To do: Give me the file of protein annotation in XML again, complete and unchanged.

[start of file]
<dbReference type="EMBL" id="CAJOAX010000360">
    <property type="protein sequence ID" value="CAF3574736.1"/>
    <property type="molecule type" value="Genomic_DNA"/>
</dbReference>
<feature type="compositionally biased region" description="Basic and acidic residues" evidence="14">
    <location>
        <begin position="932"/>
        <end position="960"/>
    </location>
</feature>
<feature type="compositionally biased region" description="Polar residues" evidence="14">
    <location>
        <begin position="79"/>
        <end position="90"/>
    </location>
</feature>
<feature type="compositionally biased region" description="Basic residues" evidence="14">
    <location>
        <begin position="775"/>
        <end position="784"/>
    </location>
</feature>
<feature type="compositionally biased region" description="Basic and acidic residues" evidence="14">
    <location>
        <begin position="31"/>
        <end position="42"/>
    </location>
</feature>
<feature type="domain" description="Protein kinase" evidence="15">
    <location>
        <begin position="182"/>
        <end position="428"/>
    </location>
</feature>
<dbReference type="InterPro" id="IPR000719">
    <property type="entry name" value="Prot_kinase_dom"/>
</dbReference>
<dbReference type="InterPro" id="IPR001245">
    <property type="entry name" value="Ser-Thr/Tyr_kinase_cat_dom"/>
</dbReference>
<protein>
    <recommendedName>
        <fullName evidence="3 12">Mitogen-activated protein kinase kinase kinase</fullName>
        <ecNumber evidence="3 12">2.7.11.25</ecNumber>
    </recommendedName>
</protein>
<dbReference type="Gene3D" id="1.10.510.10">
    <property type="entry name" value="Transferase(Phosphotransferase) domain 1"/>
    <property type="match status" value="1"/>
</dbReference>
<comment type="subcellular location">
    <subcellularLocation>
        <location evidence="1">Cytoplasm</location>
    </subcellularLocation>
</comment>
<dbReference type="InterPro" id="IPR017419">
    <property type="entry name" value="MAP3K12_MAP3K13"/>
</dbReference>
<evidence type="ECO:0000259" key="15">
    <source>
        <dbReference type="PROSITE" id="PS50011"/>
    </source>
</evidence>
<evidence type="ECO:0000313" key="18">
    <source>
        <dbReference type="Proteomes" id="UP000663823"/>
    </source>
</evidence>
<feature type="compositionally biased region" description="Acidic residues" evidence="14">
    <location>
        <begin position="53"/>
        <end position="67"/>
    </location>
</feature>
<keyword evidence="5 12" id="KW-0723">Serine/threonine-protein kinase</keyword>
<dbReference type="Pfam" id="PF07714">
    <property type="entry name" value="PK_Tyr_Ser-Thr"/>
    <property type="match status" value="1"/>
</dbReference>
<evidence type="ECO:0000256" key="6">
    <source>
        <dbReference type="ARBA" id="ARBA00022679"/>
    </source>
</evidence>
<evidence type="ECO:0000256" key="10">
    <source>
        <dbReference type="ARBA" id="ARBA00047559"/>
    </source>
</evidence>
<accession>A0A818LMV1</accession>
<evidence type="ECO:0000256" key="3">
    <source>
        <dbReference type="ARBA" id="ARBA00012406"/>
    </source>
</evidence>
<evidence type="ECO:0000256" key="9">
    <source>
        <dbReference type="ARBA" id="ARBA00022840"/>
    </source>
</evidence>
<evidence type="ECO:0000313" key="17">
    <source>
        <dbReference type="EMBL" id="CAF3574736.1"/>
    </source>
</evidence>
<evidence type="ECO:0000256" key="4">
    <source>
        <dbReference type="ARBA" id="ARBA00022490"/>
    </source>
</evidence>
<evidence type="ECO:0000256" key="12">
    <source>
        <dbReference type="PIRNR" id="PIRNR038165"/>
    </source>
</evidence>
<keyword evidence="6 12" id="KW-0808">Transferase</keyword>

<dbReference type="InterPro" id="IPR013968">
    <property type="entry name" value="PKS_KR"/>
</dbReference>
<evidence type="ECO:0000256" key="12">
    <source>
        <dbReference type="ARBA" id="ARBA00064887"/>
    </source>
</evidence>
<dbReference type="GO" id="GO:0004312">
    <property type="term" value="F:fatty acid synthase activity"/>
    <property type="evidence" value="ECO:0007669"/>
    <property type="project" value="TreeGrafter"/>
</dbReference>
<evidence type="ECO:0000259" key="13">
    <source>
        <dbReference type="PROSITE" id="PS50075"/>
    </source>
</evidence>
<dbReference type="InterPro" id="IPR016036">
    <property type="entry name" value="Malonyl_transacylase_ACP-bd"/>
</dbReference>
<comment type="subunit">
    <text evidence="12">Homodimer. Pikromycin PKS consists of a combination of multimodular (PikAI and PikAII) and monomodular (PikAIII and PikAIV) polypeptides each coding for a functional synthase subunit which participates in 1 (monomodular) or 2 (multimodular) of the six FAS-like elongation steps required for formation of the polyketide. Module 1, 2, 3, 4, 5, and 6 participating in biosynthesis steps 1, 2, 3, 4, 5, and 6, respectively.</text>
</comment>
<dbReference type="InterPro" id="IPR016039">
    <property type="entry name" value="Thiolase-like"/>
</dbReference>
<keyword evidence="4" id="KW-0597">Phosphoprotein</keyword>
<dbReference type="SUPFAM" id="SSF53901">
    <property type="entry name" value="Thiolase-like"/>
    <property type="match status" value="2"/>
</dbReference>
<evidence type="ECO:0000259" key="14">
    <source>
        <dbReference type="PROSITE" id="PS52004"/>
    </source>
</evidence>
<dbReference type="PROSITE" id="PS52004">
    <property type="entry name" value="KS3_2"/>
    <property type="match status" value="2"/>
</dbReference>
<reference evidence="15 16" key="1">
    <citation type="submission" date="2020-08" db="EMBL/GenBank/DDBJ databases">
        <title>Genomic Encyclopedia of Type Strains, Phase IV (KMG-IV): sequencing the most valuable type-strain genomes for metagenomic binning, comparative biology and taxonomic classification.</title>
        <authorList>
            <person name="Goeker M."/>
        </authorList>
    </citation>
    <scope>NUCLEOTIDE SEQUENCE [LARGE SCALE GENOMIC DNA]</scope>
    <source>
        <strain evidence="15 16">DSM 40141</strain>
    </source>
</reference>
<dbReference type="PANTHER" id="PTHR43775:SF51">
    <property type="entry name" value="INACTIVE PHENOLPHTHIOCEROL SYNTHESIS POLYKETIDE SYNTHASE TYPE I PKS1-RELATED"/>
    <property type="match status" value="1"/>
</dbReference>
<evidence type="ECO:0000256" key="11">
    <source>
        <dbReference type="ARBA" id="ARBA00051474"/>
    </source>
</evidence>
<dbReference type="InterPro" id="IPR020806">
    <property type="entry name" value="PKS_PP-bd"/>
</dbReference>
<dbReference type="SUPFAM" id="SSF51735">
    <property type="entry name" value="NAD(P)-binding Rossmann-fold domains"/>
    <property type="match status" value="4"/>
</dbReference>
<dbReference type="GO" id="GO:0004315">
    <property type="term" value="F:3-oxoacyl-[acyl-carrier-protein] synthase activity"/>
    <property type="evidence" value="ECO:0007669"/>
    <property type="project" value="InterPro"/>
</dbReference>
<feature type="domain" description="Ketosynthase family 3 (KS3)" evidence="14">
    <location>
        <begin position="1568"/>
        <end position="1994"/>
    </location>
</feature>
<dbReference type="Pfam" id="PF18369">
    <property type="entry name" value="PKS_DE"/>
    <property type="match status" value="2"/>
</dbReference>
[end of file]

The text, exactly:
<dbReference type="EMBL" id="CAJOAX010000360">
    <property type="protein sequence ID" value="CAF3574736.1"/>
    <property type="molecule type" value="Genomic_DNA"/>
</dbReference>
<feature type="compositionally biased region" description="Basic and acidic residues" evidence="14">
    <location>
        <begin position="932"/>
        <end position="960"/>
    </location>
</feature>
<feature type="compositionally biased region" description="Polar residues" evidence="14">
    <location>
        <begin position="79"/>
        <end position="90"/>
    </location>
</feature>
<feature type="compositionally biased region" description="Basic residues" evidence="14">
    <location>
        <begin position="775"/>
        <end position="784"/>
    </location>
</feature>
<feature type="compositionally biased region" description="Basic and acidic residues" evidence="14">
    <location>
        <begin position="31"/>
        <end position="42"/>
    </location>
</feature>
<feature type="domain" description="Protein kinase" evidence="15">
    <location>
        <begin position="182"/>
        <end position="428"/>
    </location>
</feature>
<dbReference type="InterPro" id="IPR000719">
    <property type="entry name" value="Prot_kinase_dom"/>
</dbReference>
<dbReference type="InterPro" id="IPR001245">
    <property type="entry name" value="Ser-Thr/Tyr_kinase_cat_dom"/>
</dbReference>
<protein>
    <recommendedName>
        <fullName evidence="3 12">Mitogen-activated protein kinase kinase kinase</fullName>
        <ecNumber evidence="3 12">2.7.11.25</ecNumber>
    </recommendedName>
</protein>
<dbReference type="Gene3D" id="1.10.510.10">
    <property type="entry name" value="Transferase(Phosphotransferase) domain 1"/>
    <property type="match status" value="1"/>
</dbReference>
<comment type="subcellular location">
    <subcellularLocation>
        <location evidence="1">Cytoplasm</location>
    </subcellularLocation>
</comment>
<dbReference type="InterPro" id="IPR017419">
    <property type="entry name" value="MAP3K12_MAP3K13"/>
</dbReference>
<evidence type="ECO:0000259" key="15">
    <source>
        <dbReference type="PROSITE" id="PS50011"/>
    </source>
</evidence>
<evidence type="ECO:0000313" key="18">
    <source>
        <dbReference type="Proteomes" id="UP000663823"/>
    </source>
</evidence>
<feature type="compositionally biased region" description="Acidic residues" evidence="14">
    <location>
        <begin position="53"/>
        <end position="67"/>
    </location>
</feature>
<keyword evidence="5 12" id="KW-0723">Serine/threonine-protein kinase</keyword>
<dbReference type="Pfam" id="PF07714">
    <property type="entry name" value="PK_Tyr_Ser-Thr"/>
    <property type="match status" value="1"/>
</dbReference>
<evidence type="ECO:0000256" key="6">
    <source>
        <dbReference type="ARBA" id="ARBA00022679"/>
    </source>
</evidence>
<evidence type="ECO:0000256" key="10">
    <source>
        <dbReference type="ARBA" id="ARBA00047559"/>
    </source>
</evidence>
<accession>A0A818LMV1</accession>
<evidence type="ECO:0000256" key="3">
    <source>
        <dbReference type="ARBA" id="ARBA00012406"/>
    </source>
</evidence>
<evidence type="ECO:0000256" key="9">
    <source>
        <dbReference type="ARBA" id="ARBA00022840"/>
    </source>
</evidence>
<evidence type="ECO:0000313" key="17">
    <source>
        <dbReference type="EMBL" id="CAF3574736.1"/>
    </source>
</evidence>
<evidence type="ECO:0000256" key="4">
    <source>
        <dbReference type="ARBA" id="ARBA00022490"/>
    </source>
</evidence>
<evidence type="ECO:0000256" key="12">
    <source>
        <dbReference type="PIRNR" id="PIRNR038165"/>
    </source>
</evidence>
<keyword evidence="6 12" id="KW-0808">Transferase</keyword>

<dbReference type="InterPro" id="IPR013968">
    <property type="entry name" value="PKS_KR"/>
</dbReference>
<evidence type="ECO:0000256" key="12">
    <source>
        <dbReference type="ARBA" id="ARBA00064887"/>
    </source>
</evidence>
<dbReference type="GO" id="GO:0004312">
    <property type="term" value="F:fatty acid synthase activity"/>
    <property type="evidence" value="ECO:0007669"/>
    <property type="project" value="TreeGrafter"/>
</dbReference>
<evidence type="ECO:0000259" key="13">
    <source>
        <dbReference type="PROSITE" id="PS50075"/>
    </source>
</evidence>
<dbReference type="InterPro" id="IPR016036">
    <property type="entry name" value="Malonyl_transacylase_ACP-bd"/>
</dbReference>
<comment type="subunit">
    <text evidence="12">Homodimer. Pikromycin PKS consists of a combination of multimodular (PikAI and PikAII) and monomodular (PikAIII and PikAIV) polypeptides each coding for a functional synthase subunit which participates in 1 (monomodular) or 2 (multimodular) of the six FAS-like elongation steps required for formation of the polyketide. Module 1, 2, 3, 4, 5, and 6 participating in biosynthesis steps 1, 2, 3, 4, 5, and 6, respectively.</text>
</comment>
<dbReference type="InterPro" id="IPR016039">
    <property type="entry name" value="Thiolase-like"/>
</dbReference>
<keyword evidence="4" id="KW-0597">Phosphoprotein</keyword>
<dbReference type="SUPFAM" id="SSF53901">
    <property type="entry name" value="Thiolase-like"/>
    <property type="match status" value="2"/>
</dbReference>
<evidence type="ECO:0000259" key="14">
    <source>
        <dbReference type="PROSITE" id="PS52004"/>
    </source>
</evidence>
<dbReference type="PROSITE" id="PS52004">
    <property type="entry name" value="KS3_2"/>
    <property type="match status" value="2"/>
</dbReference>
<reference evidence="15 16" key="1">
    <citation type="submission" date="2020-08" db="EMBL/GenBank/DDBJ databases">
        <title>Genomic Encyclopedia of Type Strains, Phase IV (KMG-IV): sequencing the most valuable type-strain genomes for metagenomic binning, comparative biology and taxonomic classification.</title>
        <authorList>
            <person name="Goeker M."/>
        </authorList>
    </citation>
    <scope>NUCLEOTIDE SEQUENCE [LARGE SCALE GENOMIC DNA]</scope>
    <source>
        <strain evidence="15 16">DSM 40141</strain>
    </source>
</reference>
<dbReference type="PANTHER" id="PTHR43775:SF51">
    <property type="entry name" value="INACTIVE PHENOLPHTHIOCEROL SYNTHESIS POLYKETIDE SYNTHASE TYPE I PKS1-RELATED"/>
    <property type="match status" value="1"/>
</dbReference>
<evidence type="ECO:0000256" key="11">
    <source>
        <dbReference type="ARBA" id="ARBA00051474"/>
    </source>
</evidence>
<dbReference type="InterPro" id="IPR020806">
    <property type="entry name" value="PKS_PP-bd"/>
</dbReference>
<dbReference type="SUPFAM" id="SSF51735">
    <property type="entry name" value="NAD(P)-binding Rossmann-fold domains"/>
    <property type="match status" value="4"/>
</dbReference>
<dbReference type="GO" id="GO:0004315">
    <property type="term" value="F:3-oxoacyl-[acyl-carrier-protein] synthase activity"/>
    <property type="evidence" value="ECO:0007669"/>
    <property type="project" value="InterPro"/>
</dbReference>
<feature type="domain" description="Ketosynthase family 3 (KS3)" evidence="14">
    <location>
        <begin position="1568"/>
        <end position="1994"/>
    </location>
</feature>
<dbReference type="Pfam" id="PF18369">
    <property type="entry name" value="PKS_DE"/>
    <property type="match status" value="2"/>
</dbReference>